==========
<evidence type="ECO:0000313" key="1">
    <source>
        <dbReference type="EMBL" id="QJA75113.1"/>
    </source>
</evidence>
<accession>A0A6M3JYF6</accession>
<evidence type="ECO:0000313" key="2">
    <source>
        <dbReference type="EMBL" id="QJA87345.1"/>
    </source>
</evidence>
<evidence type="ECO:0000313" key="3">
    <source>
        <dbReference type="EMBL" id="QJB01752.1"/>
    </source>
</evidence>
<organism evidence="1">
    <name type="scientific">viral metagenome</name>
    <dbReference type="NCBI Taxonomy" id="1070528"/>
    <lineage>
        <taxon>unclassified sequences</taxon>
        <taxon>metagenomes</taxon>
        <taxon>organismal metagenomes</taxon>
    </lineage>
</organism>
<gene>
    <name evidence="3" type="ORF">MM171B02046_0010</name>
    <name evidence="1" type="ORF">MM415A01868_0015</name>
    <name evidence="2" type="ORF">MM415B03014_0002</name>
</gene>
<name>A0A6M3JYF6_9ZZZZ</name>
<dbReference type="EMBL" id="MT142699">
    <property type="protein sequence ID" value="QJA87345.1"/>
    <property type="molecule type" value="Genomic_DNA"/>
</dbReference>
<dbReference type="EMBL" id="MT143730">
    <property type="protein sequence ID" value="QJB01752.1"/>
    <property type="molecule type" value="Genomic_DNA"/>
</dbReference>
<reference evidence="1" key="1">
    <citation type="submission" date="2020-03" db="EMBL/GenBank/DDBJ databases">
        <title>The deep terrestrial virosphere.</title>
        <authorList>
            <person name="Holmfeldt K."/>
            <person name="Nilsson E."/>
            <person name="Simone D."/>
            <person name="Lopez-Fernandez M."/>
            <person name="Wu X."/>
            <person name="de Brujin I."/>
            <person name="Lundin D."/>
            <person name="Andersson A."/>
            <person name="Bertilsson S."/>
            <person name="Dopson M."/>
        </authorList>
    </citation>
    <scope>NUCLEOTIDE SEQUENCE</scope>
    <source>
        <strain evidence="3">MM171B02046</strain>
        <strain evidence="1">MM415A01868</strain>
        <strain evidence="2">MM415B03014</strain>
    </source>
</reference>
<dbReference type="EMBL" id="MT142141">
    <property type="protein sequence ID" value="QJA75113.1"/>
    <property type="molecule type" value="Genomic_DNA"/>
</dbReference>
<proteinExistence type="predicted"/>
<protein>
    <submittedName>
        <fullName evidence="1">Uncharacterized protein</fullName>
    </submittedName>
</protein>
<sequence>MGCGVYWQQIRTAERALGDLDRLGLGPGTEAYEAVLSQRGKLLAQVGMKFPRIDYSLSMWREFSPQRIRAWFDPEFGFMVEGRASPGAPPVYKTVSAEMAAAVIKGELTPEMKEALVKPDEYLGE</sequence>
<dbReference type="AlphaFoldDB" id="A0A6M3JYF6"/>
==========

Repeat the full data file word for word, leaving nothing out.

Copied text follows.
<evidence type="ECO:0000313" key="1">
    <source>
        <dbReference type="EMBL" id="QJA75113.1"/>
    </source>
</evidence>
<accession>A0A6M3JYF6</accession>
<evidence type="ECO:0000313" key="2">
    <source>
        <dbReference type="EMBL" id="QJA87345.1"/>
    </source>
</evidence>
<evidence type="ECO:0000313" key="3">
    <source>
        <dbReference type="EMBL" id="QJB01752.1"/>
    </source>
</evidence>
<organism evidence="1">
    <name type="scientific">viral metagenome</name>
    <dbReference type="NCBI Taxonomy" id="1070528"/>
    <lineage>
        <taxon>unclassified sequences</taxon>
        <taxon>metagenomes</taxon>
        <taxon>organismal metagenomes</taxon>
    </lineage>
</organism>
<gene>
    <name evidence="3" type="ORF">MM171B02046_0010</name>
    <name evidence="1" type="ORF">MM415A01868_0015</name>
    <name evidence="2" type="ORF">MM415B03014_0002</name>
</gene>
<name>A0A6M3JYF6_9ZZZZ</name>
<dbReference type="EMBL" id="MT142699">
    <property type="protein sequence ID" value="QJA87345.1"/>
    <property type="molecule type" value="Genomic_DNA"/>
</dbReference>
<dbReference type="EMBL" id="MT143730">
    <property type="protein sequence ID" value="QJB01752.1"/>
    <property type="molecule type" value="Genomic_DNA"/>
</dbReference>
<reference evidence="1" key="1">
    <citation type="submission" date="2020-03" db="EMBL/GenBank/DDBJ databases">
        <title>The deep terrestrial virosphere.</title>
        <authorList>
            <person name="Holmfeldt K."/>
            <person name="Nilsson E."/>
            <person name="Simone D."/>
            <person name="Lopez-Fernandez M."/>
            <person name="Wu X."/>
            <person name="de Brujin I."/>
            <person name="Lundin D."/>
            <person name="Andersson A."/>
            <person name="Bertilsson S."/>
            <person name="Dopson M."/>
        </authorList>
    </citation>
    <scope>NUCLEOTIDE SEQUENCE</scope>
    <source>
        <strain evidence="3">MM171B02046</strain>
        <strain evidence="1">MM415A01868</strain>
        <strain evidence="2">MM415B03014</strain>
    </source>
</reference>
<dbReference type="EMBL" id="MT142141">
    <property type="protein sequence ID" value="QJA75113.1"/>
    <property type="molecule type" value="Genomic_DNA"/>
</dbReference>
<proteinExistence type="predicted"/>
<protein>
    <submittedName>
        <fullName evidence="1">Uncharacterized protein</fullName>
    </submittedName>
</protein>
<sequence>MGCGVYWQQIRTAERALGDLDRLGLGPGTEAYEAVLSQRGKLLAQVGMKFPRIDYSLSMWREFSPQRIRAWFDPEFGFMVEGRASPGAPPVYKTVSAEMAAAVIKGELTPEMKEALVKPDEYLGE</sequence>
<dbReference type="AlphaFoldDB" id="A0A6M3JYF6"/>